The narrative is unremarkable and it is supposed to be. If you have empathy and drop your pretensions about what the game 'should be like' you can find a a rich, tangible world that you can really connect with.

jackie113
jackie113

I Just finished the game and was shocked when it was over. I realized I hadn't unlocked the file cabinet in the dad's office so I went back to a save game and did it. Nothing much. I wonder what else I missed and still finished the game. But it's not worth going back and playing over to see. I'll just read a walkthrough.


I hope all the great reviews are not simply because of the subject matter. I Maybe it's cool to rate highly a game having to do with homosexuality no matter how good the game actually is. 


The game was OK, it had good atmosphere and the story was sweet, but it left me feeling rather cheated. It would have been great as a side-story to a bigger game perhaps (maybe in the form of a mini game type thing.) But as a stand alone game it falls short.

bfa1509
bfa1509

Lonnie gets a 9.5 from me.

Alecmrhand
Alecmrhand

I finally got to experience this game.....


Its was so much less than ive been told to expect. Its an 8th grade fairy tale love story that has been in a 1000 movies, books, and tv shows.  Just because an hour long game made me piece it together myself...but not really since the narration pretty much told me everything anyway....doesnt make it ground breaking or even interesting.


I understand if some people feel an extra connection to the game because it was the story of two girls, but to me, i couldnt care less if it was two girls, two boys, or two aliens, its the same dumbed down version of Romeo and Juliet.

The fact that some people have this on their Game of the Year lists is ridiculous.  There is nothing in Gone Home that is remarkable.  Does a slight tug on your heart strings really make an otherwise overpriced mundane game viable up against the best of 2013?


I dont get it. Gone Home is very much hype. It surely isnt worth 20 bucks to this gamer. I suggest doing a little research before you spend your money on this Lifetime movie of the week in game form. (actually i think the lifetime movies of the week are often better.....and last longer.)


"Disappointing" is the word i will end with....


PS I forgot about Lonnie already.

Grenadeh
Grenadeh


I was about to say how did this get a 9.5, considering I just beat it in less than an hour and yes I did read/see everything. Then I saw the review.

gdgd1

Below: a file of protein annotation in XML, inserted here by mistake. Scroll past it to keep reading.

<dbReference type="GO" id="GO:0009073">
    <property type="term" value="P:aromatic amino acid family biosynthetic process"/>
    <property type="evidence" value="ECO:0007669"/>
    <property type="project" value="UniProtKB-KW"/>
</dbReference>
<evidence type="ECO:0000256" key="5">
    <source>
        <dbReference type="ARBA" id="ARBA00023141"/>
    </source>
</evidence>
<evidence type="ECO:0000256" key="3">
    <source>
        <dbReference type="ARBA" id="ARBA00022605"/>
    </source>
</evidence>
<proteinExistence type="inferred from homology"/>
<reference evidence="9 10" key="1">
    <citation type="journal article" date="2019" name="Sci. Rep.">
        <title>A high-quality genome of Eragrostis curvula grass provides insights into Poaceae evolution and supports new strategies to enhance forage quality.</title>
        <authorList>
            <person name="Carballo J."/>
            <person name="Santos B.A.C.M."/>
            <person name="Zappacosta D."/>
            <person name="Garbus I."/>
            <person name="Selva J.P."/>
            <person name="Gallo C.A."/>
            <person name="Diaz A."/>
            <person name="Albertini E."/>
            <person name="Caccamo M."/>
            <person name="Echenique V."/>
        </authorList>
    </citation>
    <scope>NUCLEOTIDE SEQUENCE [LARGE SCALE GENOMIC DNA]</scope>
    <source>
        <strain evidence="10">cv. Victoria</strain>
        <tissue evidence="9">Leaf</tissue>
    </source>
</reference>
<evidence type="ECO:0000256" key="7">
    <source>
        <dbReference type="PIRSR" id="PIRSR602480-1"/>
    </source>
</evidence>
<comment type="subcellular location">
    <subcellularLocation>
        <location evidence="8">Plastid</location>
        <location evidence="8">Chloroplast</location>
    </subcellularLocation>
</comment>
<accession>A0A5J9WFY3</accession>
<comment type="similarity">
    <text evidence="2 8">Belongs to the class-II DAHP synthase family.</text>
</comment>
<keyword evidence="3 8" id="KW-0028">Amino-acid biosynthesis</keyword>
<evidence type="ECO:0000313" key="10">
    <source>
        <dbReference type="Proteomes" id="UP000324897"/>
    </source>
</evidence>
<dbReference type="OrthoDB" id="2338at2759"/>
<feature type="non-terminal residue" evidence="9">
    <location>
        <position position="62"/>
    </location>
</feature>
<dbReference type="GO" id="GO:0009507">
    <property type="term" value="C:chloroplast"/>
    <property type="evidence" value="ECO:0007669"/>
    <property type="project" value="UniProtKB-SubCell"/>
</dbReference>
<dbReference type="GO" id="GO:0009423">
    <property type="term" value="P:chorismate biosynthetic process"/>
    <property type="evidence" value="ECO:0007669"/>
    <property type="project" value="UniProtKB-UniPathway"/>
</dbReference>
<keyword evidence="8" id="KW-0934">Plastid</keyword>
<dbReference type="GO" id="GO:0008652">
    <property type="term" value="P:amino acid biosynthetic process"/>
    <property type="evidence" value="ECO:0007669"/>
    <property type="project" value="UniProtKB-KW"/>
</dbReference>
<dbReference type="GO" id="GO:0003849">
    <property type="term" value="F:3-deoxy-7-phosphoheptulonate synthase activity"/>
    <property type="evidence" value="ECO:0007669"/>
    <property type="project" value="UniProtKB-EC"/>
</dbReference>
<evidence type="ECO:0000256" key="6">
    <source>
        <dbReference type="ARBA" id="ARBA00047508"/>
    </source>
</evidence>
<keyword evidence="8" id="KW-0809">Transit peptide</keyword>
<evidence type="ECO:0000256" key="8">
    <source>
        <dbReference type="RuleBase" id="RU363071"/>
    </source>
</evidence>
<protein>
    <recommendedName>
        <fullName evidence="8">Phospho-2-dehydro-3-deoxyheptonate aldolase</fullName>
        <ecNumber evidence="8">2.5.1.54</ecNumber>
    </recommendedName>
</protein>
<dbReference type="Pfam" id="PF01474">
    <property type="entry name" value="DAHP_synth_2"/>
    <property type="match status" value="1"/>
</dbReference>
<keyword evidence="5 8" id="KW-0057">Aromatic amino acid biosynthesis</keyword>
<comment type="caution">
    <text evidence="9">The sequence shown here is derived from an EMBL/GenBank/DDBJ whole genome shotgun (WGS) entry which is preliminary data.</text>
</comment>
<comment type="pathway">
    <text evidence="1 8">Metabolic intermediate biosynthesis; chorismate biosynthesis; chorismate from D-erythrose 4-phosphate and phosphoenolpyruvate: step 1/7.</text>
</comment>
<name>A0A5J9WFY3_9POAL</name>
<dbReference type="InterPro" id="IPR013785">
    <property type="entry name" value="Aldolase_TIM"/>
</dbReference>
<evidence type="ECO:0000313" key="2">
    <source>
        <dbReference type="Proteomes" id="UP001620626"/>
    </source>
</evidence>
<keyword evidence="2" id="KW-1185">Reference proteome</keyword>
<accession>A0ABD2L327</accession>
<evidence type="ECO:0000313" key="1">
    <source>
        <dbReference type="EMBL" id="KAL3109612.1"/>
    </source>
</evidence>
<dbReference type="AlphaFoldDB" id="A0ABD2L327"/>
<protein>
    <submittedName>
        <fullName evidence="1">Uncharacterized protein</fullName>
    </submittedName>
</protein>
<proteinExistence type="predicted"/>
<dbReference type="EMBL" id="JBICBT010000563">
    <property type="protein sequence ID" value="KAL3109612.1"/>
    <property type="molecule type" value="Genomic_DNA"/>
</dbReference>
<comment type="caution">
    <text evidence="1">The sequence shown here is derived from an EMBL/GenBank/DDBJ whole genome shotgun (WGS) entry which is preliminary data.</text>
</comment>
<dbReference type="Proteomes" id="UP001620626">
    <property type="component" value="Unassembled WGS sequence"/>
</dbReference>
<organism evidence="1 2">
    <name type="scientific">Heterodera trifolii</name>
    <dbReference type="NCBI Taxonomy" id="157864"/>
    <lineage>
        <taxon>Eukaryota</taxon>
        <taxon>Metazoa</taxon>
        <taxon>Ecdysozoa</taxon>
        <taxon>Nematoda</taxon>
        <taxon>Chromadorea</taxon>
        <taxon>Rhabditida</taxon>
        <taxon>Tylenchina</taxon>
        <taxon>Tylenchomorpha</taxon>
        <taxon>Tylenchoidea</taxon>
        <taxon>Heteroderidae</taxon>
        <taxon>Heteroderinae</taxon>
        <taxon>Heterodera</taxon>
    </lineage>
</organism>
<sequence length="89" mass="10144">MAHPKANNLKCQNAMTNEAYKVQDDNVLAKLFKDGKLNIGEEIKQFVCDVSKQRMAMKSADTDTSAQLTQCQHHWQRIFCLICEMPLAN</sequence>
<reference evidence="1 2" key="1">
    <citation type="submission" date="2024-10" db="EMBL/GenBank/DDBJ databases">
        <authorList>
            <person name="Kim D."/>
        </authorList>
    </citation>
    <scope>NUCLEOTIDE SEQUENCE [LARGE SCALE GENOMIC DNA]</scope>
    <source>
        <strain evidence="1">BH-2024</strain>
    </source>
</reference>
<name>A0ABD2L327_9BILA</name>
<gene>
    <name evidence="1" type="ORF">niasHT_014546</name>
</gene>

gdgd1

They Give this 9.5 and The Last of Us gets 8.

Sajius
Sajius

This "game" is TERRIBLY overrated. The whole story purposely foreshadows either a haunting, or some type of suicide that you're eventually going to find in the house just to keep you going (walking around).


Unfortunately, there is absolutely no payoff, and the terrible ending about finding out some run-away-lesbian-lovestory was such a terrible payoff and let down after "playing" (walking/reading) through the "game" (house). 

All in all this "game" is horrible, and all of the people who call others "immature" or some such because they call this piece of liberal pandering garbage out are the same people that think they are deep by taking sepia pictures of their $8 Starbucks drink with their iPhones that their parents bought them. 

As someone on PC gamer said: "I'm 
not sure whether to laugh or cry that people gush over this game so much. I found it to be little more than a 2 hour celebration of feminism. Which is probably why liberal news outlets have been singing the game's praises." 


Absolutely correct.

3Minotaur3
3Minotaur3

The Good:


Incredibly rich and convincing '90s atmosphere:

Hmph... Okay, graphically speaking... And the thing you read and listen are well done... But we're far from 'Incredible rich'...

Heartbreakingly honest, poignant writing:

 ?!?!?.... Exact opposite, in fact... I felt no emotion at all, except maybe when opening a door, hoping for something out of the ordinary, only to find the same exploration pattern...


Respects your intelligence and lets you piece the story together:

Not a very difficult feat considering the linearity of the story and the rails you're stuck in while exploring...



The Bad:


Nothing???... Seriously???...


Please, this storytelling gives us no surprises, no plot twists...

You got the presentation of a haunted house, but in the end you got a linear, predictable (even if it tried to fool you with a possible ghost twist) and forgettable storytelling...



Verdict: This Reviewer Bias strikes back...

bluefox755
bluefox755

Maybe I'm missing the awesome in this 'game'. Since there is no game to speak of, the experience is entirely hinged on the narrative, one that is riddled with cliche. Replace Lonnie with your stereotypical teenage 'bad boy' and you have a done to death, predictable, teenage love story. I want my $6.79 back.

bluefox755
bluefox755

Just finished the game. I now understand why this particular reviewer scored the game so much higher than the average user sore.

amar1234
amar1234

However a quick glance at user scores i can already tell that Carolyn's  bias has done it again, and this games isnt as good as she thinks it is where as the games she bashes are actually really good. Why dont someone reel here in? Think about the game spot reader base lol, how many lesbian  gamers actually come here? Cant be that many. Thier bread and butter reader base is the 12-25 year old white male, if they keep alienating them they gonna have tough time, if they go elsewhere.

SkyAboveThePort
SkyAboveThePort

@Accuracy158 Great review of a review =) Just wanted to add that imho it's not "Gamespot's mission," just Mr Petit's..

Handwipe
Handwipe

@jamesmayfanboy *semi-spoilers* I can't understand why you would be disappointed with the ending. After the ominous dread they made you feel as you progressed through the story, I was actually pleasantly surprised at the end. Until you get to the attic, you feel like Sam's fate will turn out much worse than it did. You weren't "mislead", just surprised. It's called good storytelling. Get over it.